This now-vacant building in the Marlboro County town of McColl was built as a high school in 1920, though construction had begun two years earlier. The school was made of imported European brick and designed by architect Henry Dudley Harrall. It was named in honor of Robert Fletcher, who died in World War I on October 7, 1918. His body was relocated from France to McColl to be buried in the Fletcher family cemetery.
The Fletchers of Marlboro County were a farming family whose ancestors relocated to rural South Carolina in 1816 by way of Virginia and North Carolina. Robert Fletcher’s father, William, and his uncle, Jesse Adams Fletcher, were prosperous farmers during the late nineteenth century and early twentieth century, known for their expansive acreage of farmland that at one time numbered 1,800 acres in Marlboro County and 2,100 acres in neighboring North Carolina. The family also operated a lucrative cotton seed oil mill and a sawmill.
After Robert Fletcher died of mustard gas poisoning during the Great War, his father and uncle wanted to honor him by opening a school for rural students that focused on both academic and agricultural education. The school was well-received by the people of Marlboro County, as it boasted not only a strong farming focus but also traditional studies and an impressive music department complete with an orchestra. The Fletcher brothers personally paid the teachers’ salaries during the school’s first years of operation until the public agreed to support it with taxes.
Building a local school in Robert’s memory was fitting. Robert Fletcher had valued his own education, having attended the Pine Grove School, which once sat where the school bearing his name was built. Fletcher then attended Wofford College in Spartanburg before returning to his home to farm. In 1924 the Fletcher brothers attempted to convert the Robert Fletcher Memorial School into a college that would commemorate all South Carolinians lost in World War I. They offered to purchased additional land and add modern facilities to the school, but the plan was voted down by the state legislature.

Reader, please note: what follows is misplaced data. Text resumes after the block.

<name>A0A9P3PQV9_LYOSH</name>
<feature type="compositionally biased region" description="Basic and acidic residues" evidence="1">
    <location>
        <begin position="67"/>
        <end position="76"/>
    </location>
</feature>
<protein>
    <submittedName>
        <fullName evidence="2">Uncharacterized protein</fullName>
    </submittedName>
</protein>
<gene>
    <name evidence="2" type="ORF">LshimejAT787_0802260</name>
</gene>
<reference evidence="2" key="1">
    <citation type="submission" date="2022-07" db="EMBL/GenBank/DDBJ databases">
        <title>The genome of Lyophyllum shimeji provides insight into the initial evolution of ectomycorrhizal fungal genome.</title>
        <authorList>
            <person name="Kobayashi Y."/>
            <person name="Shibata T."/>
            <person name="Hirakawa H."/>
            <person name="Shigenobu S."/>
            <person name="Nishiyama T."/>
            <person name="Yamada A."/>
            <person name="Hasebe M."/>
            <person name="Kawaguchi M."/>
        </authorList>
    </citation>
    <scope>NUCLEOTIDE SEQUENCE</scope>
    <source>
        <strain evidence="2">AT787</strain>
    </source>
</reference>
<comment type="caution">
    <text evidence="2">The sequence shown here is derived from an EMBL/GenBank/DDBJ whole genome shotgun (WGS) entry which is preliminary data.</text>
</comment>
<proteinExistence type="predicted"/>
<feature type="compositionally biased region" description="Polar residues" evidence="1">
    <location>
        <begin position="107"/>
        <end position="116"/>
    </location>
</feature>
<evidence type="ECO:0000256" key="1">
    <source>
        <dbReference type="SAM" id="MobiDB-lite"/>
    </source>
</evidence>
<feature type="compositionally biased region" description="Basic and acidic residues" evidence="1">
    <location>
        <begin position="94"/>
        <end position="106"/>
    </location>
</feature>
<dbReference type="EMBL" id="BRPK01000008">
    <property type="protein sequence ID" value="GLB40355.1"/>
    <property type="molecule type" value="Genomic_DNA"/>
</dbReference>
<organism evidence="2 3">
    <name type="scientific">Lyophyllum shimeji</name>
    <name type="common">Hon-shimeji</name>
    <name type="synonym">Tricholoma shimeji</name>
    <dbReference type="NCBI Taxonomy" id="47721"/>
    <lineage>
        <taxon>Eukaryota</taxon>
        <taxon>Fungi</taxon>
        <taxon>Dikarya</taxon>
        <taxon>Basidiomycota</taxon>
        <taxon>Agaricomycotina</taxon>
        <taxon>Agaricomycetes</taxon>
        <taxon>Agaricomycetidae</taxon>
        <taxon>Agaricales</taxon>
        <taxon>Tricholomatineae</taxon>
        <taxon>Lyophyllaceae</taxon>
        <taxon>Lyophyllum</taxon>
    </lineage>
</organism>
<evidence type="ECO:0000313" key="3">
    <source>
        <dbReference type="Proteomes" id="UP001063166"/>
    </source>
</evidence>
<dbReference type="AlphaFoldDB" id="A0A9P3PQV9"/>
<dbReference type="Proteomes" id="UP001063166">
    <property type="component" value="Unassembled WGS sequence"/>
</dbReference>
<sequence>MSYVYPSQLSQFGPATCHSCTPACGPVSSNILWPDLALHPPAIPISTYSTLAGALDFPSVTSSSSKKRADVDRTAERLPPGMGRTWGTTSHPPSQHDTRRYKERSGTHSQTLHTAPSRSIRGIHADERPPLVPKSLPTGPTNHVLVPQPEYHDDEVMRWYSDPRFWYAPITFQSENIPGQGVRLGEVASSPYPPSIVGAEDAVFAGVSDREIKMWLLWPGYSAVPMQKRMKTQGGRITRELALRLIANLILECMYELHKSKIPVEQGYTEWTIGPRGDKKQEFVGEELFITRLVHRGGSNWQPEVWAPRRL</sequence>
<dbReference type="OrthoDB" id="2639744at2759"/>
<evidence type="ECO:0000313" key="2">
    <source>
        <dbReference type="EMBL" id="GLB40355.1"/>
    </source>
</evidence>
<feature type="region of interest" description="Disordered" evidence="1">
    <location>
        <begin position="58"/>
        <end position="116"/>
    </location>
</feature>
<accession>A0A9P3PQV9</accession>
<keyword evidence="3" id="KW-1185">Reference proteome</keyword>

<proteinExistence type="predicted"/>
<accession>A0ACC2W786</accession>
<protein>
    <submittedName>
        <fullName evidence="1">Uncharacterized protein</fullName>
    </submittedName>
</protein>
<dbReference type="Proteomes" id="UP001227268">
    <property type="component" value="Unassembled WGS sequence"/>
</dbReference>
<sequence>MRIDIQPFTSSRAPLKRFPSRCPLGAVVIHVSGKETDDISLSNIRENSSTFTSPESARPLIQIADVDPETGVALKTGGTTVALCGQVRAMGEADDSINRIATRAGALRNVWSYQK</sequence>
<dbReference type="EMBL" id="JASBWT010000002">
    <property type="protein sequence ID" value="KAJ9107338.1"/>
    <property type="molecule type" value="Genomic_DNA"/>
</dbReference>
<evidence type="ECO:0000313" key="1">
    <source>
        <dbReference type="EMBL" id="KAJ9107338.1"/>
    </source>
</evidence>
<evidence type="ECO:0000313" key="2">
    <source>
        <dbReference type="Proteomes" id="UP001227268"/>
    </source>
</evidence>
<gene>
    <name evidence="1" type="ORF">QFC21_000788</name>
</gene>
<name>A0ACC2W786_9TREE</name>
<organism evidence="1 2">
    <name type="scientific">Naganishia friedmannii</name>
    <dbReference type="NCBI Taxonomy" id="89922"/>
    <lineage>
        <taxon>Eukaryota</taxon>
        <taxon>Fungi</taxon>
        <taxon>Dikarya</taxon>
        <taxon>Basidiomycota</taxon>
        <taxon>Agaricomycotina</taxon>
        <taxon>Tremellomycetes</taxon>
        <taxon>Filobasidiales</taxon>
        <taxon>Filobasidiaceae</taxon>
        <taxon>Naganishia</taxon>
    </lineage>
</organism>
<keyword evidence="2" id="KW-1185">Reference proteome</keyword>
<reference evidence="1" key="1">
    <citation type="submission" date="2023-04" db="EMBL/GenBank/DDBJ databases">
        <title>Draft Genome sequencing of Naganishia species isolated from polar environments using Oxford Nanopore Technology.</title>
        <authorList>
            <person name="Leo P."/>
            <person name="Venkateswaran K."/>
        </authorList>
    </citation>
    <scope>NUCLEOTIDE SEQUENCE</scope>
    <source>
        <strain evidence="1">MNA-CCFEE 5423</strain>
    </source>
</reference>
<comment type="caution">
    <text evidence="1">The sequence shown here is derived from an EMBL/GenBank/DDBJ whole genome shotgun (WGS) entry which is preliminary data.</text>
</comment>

The Robert Fletcher Memorial School operated as a public school from 1920 until 1985. It was consolidated with other local public schools in 1951. Today Marlboro County High School in Bennettsville serves all of the students in the county. The Fletcher School building was sold in 1989 for $15,000; it now stands in disrepair. The teacherage, or building that housed the teachers, was built the same year as the school and can be seen below. This teacherage also accommodated boarding students who attended the school from across the county. It was built next to the school and was also designed by Harrall.
Much of the above information is attributed to Marlboro County resident Mattie Frank Carraway.
Interior Pictures of Robert Fletcher Memorial School
More Pictures of Robert Fletcher Memorial School
Reflections on Robert Fletcher Memorial School
Contributor Gerald B. Locklear shares: “In August of 1978 we departed the school bus and walked up the steps to Fletcher School. For the past two years we had been tormented by the kids ahead of us about the school being haunted. As Tommy said, the pictures were painted in such a style where they appeared to follow you with their eyes. We were warned to no go to the bathroom alone or into the auditorium. All of us heard things from time to time but it was a magnificent building. Our class did a mosaic of the school and the church. For years both could be seen at the museum in Bennettsville but I don’t know where they would be now. This past weekend I took my sons by and showed them what was once a true gem of our town’s history.”